Forschungszentrum Helmholtz Gemeinschaft, Deutsch Elektronen Synchrotron DESY, D-22607 Hamburg, Germany..
    Alexakis, Alexandros Efraim
    KTH, School of Engineering Sciences in Chemistry, Biotechnology and Health (CBH), Fibre- and Polymer Technology, Coating Technology. KTH, School of Engineering Sciences in Chemistry, Biotechnology and Health (CBH), Centres, Wallenberg Wood Science Center.
    Laarmann, Tim
    Forschungszentrum Helmholtz Gemeinschaft, Deutsch Elektronen Synchrotron DESY, D-22607 Hamburg, Germany.;Hamburg Ctr Ultrafast Imaging CUI, D-22761 Hamburg, Germany..
    Korstgens, Volker
    Tech Univ Munich, Phys Dept, Lehrstuhl Funkt Materialien, D-85748 Garching, Germany..
    Muller-Buschbaum, Peter
    Tech Univ Munich, Phys Dept, Lehrstuhl Funkt Materialien, D-85748 Garching, Germany.;Tech Univ Munich, Heinz Maier Leibnitz Zentrum MLZ, D-85748 Garching, Germany..
    Söderberg, Daniel
    KTH, School of Engineering Sciences in Chemistry, Biotechnology and Health (CBH), Centres, Wallenberg Wood Science Center. KTH, School of Engineering Sciences (SCI), Engineering Mechanics. KTH, School of Engineering Sciences in Chemistry, Biotechnology and Health (CBH), Fibre- and Polymer Technology, Fiberprocesser.
    Roth, Stephan, V
    Forschungszentrum Helmholtz Gemeinschaft, Deutsch Elektronen Synchrotron DESY, D-22607 Hamburg, Germany.;Dept Fibre & Polymer Technol, Div Coating Technol, S-10044 Stockholm, Sweden..
    Nanocellulose-Assisted Thermally Induced Growth of Silver Nanoparticles for Optical Applications2021In: ACS Applied Materials and Interfaces, ISSN 1944-8244, E-ISSN 1944-8252, Vol. 13, no 23, p. 27696-27704Article in journal (Refereed)
    Abstract [en]

    Optically responsive materials are present in everyday life, from screens to sensors. However, fabricating large-area, fossil-free materials for functional biocompatible applications is still a challenge today. Nanocelluloses from various sources, such as wood, can provide biocompatibility and are emerging candidates for templating organic optoelectronics. Silver (Ag) in its nanoscale form shows excellent optical properties. Herein, we combine both materials using thin-film large-area spray-coating to study the fabrication of optical response applications. We characterize the Ag nanoparticle formation by X-ray scattering and UV-vis spectroscopy in situ during growth on the nanocellulose template. The morphology and optical properties of the nanocellulose film are compared to the rigid reference surface SiO2. Our results clearly show the potential to tailor the energy band gap of the resulting hybrid material.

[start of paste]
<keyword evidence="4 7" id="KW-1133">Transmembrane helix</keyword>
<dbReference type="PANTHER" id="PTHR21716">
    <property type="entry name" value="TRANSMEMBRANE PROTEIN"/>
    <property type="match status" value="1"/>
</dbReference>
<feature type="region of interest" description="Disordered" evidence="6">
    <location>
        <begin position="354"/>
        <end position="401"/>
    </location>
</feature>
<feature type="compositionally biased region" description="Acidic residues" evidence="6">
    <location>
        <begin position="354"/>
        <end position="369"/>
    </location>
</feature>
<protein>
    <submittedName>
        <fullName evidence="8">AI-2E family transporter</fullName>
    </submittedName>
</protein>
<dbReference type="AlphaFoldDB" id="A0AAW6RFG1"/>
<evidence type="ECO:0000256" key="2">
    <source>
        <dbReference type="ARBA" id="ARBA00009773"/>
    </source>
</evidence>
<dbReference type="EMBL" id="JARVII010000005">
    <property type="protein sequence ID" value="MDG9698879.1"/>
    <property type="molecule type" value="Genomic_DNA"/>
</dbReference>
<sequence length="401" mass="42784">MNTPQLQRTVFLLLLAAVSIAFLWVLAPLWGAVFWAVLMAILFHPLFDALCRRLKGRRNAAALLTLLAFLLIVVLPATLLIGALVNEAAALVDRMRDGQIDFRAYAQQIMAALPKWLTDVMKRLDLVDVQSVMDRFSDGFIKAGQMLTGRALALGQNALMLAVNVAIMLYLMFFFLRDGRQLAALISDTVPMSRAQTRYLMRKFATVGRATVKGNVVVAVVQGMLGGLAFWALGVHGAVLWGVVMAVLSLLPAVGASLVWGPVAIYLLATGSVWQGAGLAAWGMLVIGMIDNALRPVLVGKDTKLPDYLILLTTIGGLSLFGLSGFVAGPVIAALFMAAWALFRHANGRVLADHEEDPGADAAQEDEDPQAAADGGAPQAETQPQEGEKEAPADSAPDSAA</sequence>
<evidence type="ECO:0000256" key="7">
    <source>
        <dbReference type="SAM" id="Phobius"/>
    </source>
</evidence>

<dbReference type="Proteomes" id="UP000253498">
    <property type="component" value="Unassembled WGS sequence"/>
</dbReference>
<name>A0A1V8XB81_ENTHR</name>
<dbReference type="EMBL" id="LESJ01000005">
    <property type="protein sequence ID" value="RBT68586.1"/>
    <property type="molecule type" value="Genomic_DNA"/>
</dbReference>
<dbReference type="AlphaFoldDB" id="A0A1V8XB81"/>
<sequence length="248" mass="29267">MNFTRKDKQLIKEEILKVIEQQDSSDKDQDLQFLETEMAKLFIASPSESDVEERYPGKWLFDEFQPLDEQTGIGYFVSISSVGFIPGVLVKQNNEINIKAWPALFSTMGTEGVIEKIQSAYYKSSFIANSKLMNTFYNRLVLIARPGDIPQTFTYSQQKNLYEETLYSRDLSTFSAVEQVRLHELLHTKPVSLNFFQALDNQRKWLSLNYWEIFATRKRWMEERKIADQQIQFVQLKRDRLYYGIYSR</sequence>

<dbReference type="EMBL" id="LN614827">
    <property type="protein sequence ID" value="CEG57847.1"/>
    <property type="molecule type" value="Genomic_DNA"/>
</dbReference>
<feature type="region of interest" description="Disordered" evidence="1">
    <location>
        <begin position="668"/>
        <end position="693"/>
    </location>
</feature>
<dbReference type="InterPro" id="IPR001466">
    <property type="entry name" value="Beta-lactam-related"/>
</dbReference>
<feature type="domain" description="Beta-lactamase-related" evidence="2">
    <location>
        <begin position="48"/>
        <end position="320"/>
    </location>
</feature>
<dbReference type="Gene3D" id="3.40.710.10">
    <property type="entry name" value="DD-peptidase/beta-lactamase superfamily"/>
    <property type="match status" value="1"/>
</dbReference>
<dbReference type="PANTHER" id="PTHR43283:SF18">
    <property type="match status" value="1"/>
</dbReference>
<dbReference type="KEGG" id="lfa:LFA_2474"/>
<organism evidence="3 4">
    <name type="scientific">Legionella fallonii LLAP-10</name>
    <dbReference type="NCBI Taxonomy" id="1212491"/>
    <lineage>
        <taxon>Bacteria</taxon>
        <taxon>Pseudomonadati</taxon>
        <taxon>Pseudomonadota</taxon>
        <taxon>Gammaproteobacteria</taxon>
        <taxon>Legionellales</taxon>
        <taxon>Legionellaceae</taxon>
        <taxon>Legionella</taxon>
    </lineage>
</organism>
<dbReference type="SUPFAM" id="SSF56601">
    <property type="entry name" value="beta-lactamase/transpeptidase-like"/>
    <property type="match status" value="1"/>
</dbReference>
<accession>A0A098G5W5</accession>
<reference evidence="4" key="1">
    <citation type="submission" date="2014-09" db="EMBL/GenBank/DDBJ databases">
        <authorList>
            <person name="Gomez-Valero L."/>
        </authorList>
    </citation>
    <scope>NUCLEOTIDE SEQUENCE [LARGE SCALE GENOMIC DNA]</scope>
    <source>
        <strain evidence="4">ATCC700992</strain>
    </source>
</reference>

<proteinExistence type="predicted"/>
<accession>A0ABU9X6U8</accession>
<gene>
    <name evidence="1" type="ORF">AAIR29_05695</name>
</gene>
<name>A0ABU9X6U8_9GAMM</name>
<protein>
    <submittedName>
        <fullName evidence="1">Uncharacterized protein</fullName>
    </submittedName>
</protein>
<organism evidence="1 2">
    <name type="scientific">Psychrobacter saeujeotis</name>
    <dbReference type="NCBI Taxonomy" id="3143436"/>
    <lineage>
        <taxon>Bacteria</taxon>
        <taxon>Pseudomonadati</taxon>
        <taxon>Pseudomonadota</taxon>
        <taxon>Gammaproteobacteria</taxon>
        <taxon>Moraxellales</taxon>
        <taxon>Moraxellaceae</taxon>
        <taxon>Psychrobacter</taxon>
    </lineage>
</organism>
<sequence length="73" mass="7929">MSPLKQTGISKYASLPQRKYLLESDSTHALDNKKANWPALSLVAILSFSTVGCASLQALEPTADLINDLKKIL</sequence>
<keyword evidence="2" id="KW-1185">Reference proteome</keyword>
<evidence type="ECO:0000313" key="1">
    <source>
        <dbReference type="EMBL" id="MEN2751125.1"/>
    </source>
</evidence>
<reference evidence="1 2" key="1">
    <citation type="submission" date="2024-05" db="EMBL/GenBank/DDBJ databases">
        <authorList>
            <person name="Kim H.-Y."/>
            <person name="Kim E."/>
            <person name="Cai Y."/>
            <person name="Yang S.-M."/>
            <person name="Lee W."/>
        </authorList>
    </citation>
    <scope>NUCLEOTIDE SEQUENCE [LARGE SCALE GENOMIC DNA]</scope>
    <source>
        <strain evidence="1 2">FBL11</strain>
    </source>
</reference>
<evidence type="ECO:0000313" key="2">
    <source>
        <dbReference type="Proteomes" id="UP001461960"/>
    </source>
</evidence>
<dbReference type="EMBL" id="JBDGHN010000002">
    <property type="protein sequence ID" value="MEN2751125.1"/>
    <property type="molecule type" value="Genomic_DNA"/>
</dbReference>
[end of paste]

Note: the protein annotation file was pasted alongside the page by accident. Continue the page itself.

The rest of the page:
• 257.
    Brett, Calvin
    et al.
    KTH, School of Engineering Sciences (SCI), Engineering Mechanics.
    Ohm, Wiebke
    Fricke, Björn
    Laarmann, Tim
    Körstgens, Volker
    Müller-Buschbaum, Peter
    Söderberg, Daniel
    KTH, School of Engineering Sciences in Chemistry, Biotechnology and Health (CBH), Fibre- and Polymer Technology, Fiberprocesser.
    Roth, Stephan V.
    KTH, School of Engineering Sciences in Chemistry, Biotechnology and Health (CBH), Fibre- and Polymer Technology, Biocomposites.
    Nanocellulose-Assisted Thermally-Induced Growth of Silver Nanoparticles for Optical ApplicationsManuscript (preprint) (Other academic)
  • 258.
    Brito, Pedro P. C.
    et al.
    Inst Tecnol Aeronaut, Aerodynam Dept, Sao Jose Dos Campos, Brazil..
    Morra, Pierluigi
    KTH, School of Engineering Sciences (SCI), Engineering Mechanics, Vehicle Engineering and Solid Mechanics, Stability, Transition and Control. KTH, School of Engineering Sciences (SCI), Centres, Linné Flow Center, FLOW.
    Cavalieri, Andre V. G.
    Inst Tecnol Aeronaut, Aerodynam Dept, Sao Jose Dos Campos, Brazil..
    Araujo, Tiago B.
    Inst Tecnol Aeronaut, Aerodynam Dept, Sao Jose Dos Campos, Brazil..
    Henningson, Dan S.
    KTH, School of Engineering Sciences (SCI), Engineering Mechanics, Vehicle Engineering and Solid Mechanics, Stability, Transition and Control. KTH, School of Engineering Sciences (SCI), Centres, Linné Flow Center, FLOW.
    Hanifi, Ardeshir
    KTH, School of Engineering Sciences (SCI), Engineering Mechanics, Fluid Mechanics and Engineering Acoustics. KTH, School of Engineering Sciences (SCI), Centres, Linné Flow Center, FLOW.
    Experimental control of Tollmien-Schlichting waves using pressure sensors and plasma actuators2021In: Experiments in Fluids, ISSN 0723-4864, E-ISSN 1432-1114, Vol. 62, no 2, article id 32Article in journal (Refereed)
    Abstract [en]